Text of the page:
It was an early start to the day last Monday for retiree Bev Salmon. She woke up earlier than usual to soak in the celebrations marking U.S. President Barack Obama’s second inauguration.
Later in the evening, she joined some significant personalities in Canada’s Black community to reflect on what the landmark occasion meant to her.
“Like most people, I never thought I would live to see a Black president in the White House,” she told Share. “He’s a compassionate and a marvellous inspiration who has all the qualities that we would like to emulate.”
Speaking at the Canadian Black Caucus community event at St. James Cathedral, Salmon attached qualities to the letters of the American president’s full name that defines what he means to her.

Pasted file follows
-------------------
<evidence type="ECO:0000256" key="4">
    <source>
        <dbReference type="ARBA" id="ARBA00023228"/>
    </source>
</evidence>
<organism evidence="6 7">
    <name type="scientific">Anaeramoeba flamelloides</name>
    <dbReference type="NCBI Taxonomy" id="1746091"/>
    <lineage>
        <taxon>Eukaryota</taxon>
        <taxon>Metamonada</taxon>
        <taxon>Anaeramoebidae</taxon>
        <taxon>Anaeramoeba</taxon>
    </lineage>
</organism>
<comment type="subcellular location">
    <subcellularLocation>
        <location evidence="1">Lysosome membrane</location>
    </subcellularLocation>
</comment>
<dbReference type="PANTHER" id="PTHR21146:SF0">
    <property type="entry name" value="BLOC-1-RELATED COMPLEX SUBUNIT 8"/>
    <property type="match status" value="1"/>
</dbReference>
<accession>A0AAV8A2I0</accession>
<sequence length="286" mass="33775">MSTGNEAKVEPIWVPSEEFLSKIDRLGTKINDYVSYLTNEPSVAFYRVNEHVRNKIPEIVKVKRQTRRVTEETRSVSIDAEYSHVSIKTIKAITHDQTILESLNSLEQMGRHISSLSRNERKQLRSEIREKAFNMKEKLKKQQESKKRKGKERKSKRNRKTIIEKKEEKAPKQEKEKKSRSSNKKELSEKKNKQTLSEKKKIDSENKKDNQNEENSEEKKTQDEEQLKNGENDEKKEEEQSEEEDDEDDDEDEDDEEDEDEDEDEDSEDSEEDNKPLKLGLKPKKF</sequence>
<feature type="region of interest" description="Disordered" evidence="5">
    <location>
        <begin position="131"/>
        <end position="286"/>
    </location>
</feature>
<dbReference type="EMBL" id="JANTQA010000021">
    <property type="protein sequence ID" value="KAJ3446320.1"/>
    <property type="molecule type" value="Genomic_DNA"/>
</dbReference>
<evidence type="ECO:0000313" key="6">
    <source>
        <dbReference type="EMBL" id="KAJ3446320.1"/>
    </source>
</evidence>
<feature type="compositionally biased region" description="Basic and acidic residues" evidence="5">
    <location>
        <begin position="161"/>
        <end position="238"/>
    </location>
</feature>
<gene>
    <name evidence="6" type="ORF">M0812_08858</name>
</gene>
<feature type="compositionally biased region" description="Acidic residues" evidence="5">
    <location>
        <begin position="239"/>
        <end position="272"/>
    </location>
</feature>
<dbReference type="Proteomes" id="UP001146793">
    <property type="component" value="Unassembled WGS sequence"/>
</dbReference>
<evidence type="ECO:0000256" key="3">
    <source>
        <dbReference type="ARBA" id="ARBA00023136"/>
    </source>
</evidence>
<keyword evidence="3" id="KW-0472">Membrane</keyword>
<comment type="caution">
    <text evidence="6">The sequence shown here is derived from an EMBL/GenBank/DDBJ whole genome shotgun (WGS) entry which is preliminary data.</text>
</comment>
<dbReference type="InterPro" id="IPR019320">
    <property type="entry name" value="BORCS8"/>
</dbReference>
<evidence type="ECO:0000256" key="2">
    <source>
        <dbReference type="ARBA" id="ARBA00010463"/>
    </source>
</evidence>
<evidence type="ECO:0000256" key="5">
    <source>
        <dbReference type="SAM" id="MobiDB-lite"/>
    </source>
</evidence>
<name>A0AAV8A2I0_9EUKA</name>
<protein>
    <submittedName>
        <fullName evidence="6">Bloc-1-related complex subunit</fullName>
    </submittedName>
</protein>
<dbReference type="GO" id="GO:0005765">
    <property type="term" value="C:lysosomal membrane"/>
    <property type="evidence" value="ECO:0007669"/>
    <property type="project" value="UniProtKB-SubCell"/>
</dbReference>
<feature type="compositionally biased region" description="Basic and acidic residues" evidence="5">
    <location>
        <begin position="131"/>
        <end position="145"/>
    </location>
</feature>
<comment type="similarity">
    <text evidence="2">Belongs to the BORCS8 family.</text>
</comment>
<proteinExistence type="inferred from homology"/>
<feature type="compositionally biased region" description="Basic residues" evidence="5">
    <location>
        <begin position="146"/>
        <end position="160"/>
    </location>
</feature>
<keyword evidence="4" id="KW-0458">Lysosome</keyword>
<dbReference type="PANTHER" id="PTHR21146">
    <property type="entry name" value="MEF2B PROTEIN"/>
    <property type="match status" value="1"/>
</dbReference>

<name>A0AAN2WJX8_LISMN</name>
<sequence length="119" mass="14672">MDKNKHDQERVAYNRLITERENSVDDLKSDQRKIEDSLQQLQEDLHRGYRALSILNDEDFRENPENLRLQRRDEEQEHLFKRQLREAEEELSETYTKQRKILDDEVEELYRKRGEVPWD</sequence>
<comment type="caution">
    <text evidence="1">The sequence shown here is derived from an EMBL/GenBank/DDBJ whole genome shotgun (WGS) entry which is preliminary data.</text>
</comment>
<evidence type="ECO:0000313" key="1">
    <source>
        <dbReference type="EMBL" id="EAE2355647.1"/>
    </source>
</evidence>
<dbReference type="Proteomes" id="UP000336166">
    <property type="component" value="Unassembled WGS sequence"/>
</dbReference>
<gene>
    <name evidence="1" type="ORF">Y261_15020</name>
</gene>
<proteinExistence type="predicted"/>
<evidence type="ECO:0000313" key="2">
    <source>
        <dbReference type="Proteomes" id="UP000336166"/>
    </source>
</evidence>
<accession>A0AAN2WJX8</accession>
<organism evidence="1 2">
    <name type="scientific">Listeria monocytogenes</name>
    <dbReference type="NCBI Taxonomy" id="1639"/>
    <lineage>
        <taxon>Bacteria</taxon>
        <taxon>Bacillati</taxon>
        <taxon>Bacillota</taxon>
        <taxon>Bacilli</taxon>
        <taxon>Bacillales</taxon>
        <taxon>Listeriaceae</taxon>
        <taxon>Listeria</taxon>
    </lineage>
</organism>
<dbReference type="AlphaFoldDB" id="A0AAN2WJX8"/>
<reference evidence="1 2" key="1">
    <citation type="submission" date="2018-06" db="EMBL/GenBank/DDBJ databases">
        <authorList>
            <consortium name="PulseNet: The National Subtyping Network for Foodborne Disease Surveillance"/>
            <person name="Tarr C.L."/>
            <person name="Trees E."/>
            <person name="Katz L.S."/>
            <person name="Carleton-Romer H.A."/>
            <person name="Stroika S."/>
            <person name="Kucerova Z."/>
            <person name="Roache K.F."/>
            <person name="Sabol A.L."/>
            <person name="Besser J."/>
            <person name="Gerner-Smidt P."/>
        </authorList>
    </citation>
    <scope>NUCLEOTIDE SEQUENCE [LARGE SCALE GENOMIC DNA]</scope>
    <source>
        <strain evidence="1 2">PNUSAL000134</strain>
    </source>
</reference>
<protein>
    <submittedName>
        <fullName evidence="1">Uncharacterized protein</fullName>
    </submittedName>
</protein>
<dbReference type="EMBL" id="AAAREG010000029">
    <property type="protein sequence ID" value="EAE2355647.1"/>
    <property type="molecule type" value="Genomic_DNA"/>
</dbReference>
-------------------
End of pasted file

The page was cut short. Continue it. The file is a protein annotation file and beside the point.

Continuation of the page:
“The ‘B’ is for brave, ‘A’ for ambitious, ‘R’ for responsible, ‘A’ for aristocratic, ‘C’ for courage, ‘K’ for knowledge, ‘O’ for outstanding, ‘B’ for brilliant, ‘A’ for adoring, ‘M’ for meditative and ‘A’ for admired,” said the former Metro Toronto councillor, who lived in Detroit for four years when her late husband, Dr. Douglas Salmon, was doing his surgical residency.
Trailblazers Zanana Akande, the first Black woman elected to the province’s legislative assembly and Canada’s first female Black Cabinet Minister and Dr. Howard McCurdy also spoke at the event.
Denied access to bowl or play pool and golf at public courses because of his skin colour, McCurdy – who was recently appointed a Member of the Order of Canada – led a campaign as a teenager in the 1940s for an anti-discrimination by-law in his Amherstburg hometown.
The Obama celebration was organized by community worker, Gwyn Chapman.
BY RON FANFAIR